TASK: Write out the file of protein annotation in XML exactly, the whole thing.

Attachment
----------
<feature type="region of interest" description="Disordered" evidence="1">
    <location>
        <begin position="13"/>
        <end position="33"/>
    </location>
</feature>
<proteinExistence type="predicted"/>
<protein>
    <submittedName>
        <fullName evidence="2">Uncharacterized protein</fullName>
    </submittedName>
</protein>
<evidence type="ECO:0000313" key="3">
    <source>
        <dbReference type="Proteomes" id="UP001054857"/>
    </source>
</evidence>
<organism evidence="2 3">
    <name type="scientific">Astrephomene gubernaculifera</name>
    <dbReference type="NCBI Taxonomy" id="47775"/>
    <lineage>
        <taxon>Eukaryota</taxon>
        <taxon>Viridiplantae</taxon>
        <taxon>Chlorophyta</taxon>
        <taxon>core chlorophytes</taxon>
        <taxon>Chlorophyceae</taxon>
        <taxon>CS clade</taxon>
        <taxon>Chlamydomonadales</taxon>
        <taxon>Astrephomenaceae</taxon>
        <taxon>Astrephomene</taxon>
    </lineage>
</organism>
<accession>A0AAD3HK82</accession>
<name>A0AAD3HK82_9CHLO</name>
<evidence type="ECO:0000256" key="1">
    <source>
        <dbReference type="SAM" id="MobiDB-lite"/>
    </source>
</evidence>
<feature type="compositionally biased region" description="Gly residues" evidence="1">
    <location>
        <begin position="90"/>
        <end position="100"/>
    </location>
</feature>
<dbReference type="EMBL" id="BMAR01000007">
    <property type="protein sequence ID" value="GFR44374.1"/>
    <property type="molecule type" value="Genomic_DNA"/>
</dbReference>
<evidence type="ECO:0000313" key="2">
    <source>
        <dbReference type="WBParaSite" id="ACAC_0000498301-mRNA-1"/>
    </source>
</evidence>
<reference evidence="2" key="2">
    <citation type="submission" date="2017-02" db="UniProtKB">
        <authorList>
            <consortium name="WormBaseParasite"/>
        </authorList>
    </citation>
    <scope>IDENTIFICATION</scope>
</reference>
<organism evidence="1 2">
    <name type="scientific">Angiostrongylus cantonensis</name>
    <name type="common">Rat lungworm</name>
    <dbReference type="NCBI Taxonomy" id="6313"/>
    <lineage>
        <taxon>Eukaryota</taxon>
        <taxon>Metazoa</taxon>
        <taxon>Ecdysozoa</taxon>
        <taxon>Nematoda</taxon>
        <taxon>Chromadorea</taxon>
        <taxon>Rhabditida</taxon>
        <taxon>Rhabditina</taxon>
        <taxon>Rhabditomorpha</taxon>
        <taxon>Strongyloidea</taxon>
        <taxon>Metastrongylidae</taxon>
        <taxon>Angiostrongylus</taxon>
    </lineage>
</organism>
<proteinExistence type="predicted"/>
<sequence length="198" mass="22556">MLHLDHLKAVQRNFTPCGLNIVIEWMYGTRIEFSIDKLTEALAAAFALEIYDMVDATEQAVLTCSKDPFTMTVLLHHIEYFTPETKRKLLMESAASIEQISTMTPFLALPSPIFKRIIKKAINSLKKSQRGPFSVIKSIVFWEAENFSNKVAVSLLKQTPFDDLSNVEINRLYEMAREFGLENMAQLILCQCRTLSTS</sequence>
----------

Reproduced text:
<feature type="region of interest" description="Disordered" evidence="1">
    <location>
        <begin position="13"/>
        <end position="33"/>
    </location>
</feature>
<proteinExistence type="predicted"/>
<protein>
    <submittedName>
        <fullName evidence="2">Uncharacterized protein</fullName>
    </submittedName>
</protein>
<evidence type="ECO:0000313" key="3">
    <source>
        <dbReference type="Proteomes" id="UP001054857"/>
    </source>
</evidence>
<organism evidence="2 3">
    <name type="scientific">Astrephomene gubernaculifera</name>
    <dbReference type="NCBI Taxonomy" id="47775"/>
    <lineage>
        <taxon>Eukaryota</taxon>
        <taxon>Viridiplantae</taxon>
        <taxon>Chlorophyta</taxon>
        <taxon>core chlorophytes</taxon>
        <taxon>Chlorophyceae</taxon>
        <taxon>CS clade</taxon>
        <taxon>Chlamydomonadales</taxon>
        <taxon>Astrephomenaceae</taxon>
        <taxon>Astrephomene</taxon>
    </lineage>
</organism>
<accession>A0AAD3HK82</accession>
<name>A0AAD3HK82_9CHLO</name>
<evidence type="ECO:0000256" key="1">
    <source>
        <dbReference type="SAM" id="MobiDB-lite"/>
    </source>
</evidence>
<feature type="compositionally biased region" description="Gly residues" evidence="1">
    <location>
        <begin position="90"/>
        <end position="100"/>
    </location>
</feature>
<dbReference type="EMBL" id="BMAR01000007">
    <property type="protein sequence ID" value="GFR44374.1"/>
    <property type="molecule type" value="Genomic_DNA"/>
</dbReference>
<evidence type="ECO:0000313" key="2">
    <source>
        <dbReference type="WBParaSite" id="ACAC_0000498301-mRNA-1"/>
    </source>
</evidence>
<reference evidence="2" key="2">
    <citation type="submission" date="2017-02" db="UniProtKB">
        <authorList>
            <consortium name="WormBaseParasite"/>
        </authorList>
    </citation>
    <scope>IDENTIFICATION</scope>
</reference>
<organism evidence="1 2">
    <name type="scientific">Angiostrongylus cantonensis</name>
    <name type="common">Rat lungworm</name>
    <dbReference type="NCBI Taxonomy" id="6313"/>
    <lineage>
        <taxon>Eukaryota</taxon>
        <taxon>Metazoa</taxon>
        <taxon>Ecdysozoa</taxon>
        <taxon>Nematoda</taxon>
        <taxon>Chromadorea</taxon>
        <taxon>Rhabditida</taxon>
        <taxon>Rhabditina</taxon>
        <taxon>Rhabditomorpha</taxon>
        <taxon>Strongyloidea</taxon>
        <taxon>Metastrongylidae</taxon>
        <taxon>Angiostrongylus</taxon>
    </lineage>
</organism>
<proteinExistence type="predicted"/>
<sequence length="198" mass="22556">MLHLDHLKAVQRNFTPCGLNIVIEWMYGTRIEFSIDKLTEALAAAFALEIYDMVDATEQAVLTCSKDPFTMTVLLHHIEYFTPETKRKLLMESAASIEQISTMTPFLALPSPIFKRIIKKAINSLKKSQRGPFSVIKSIVFWEAENFSNKVAVSLLKQTPFDDLSNVEINRLYEMAREFGLENMAQLILCQCRTLSTS</sequence>